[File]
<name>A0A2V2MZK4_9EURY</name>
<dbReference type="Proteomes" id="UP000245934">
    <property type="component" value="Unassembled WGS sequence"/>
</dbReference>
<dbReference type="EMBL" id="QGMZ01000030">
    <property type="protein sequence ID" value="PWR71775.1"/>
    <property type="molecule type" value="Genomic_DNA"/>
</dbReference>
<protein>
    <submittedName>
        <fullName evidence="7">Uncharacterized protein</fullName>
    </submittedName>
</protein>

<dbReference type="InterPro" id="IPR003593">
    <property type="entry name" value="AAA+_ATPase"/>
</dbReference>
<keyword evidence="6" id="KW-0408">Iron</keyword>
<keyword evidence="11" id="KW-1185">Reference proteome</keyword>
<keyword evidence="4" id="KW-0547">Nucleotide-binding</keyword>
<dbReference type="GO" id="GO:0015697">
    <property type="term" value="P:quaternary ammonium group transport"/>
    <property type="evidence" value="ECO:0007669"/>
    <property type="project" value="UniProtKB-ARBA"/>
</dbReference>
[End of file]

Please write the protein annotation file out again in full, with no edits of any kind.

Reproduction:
<name>A0A2V2MZK4_9EURY</name>
<dbReference type="Proteomes" id="UP000245934">
    <property type="component" value="Unassembled WGS sequence"/>
</dbReference>
<dbReference type="EMBL" id="QGMZ01000030">
    <property type="protein sequence ID" value="PWR71775.1"/>
    <property type="molecule type" value="Genomic_DNA"/>
</dbReference>
<protein>
    <submittedName>
        <fullName evidence="7">Uncharacterized protein</fullName>
    </submittedName>
</protein>

<dbReference type="InterPro" id="IPR003593">
    <property type="entry name" value="AAA+_ATPase"/>
</dbReference>
<keyword evidence="6" id="KW-0408">Iron</keyword>
<keyword evidence="11" id="KW-1185">Reference proteome</keyword>
<keyword evidence="4" id="KW-0547">Nucleotide-binding</keyword>
<dbReference type="GO" id="GO:0015697">
    <property type="term" value="P:quaternary ammonium group transport"/>
    <property type="evidence" value="ECO:0007669"/>
    <property type="project" value="UniProtKB-ARBA"/>
</dbReference>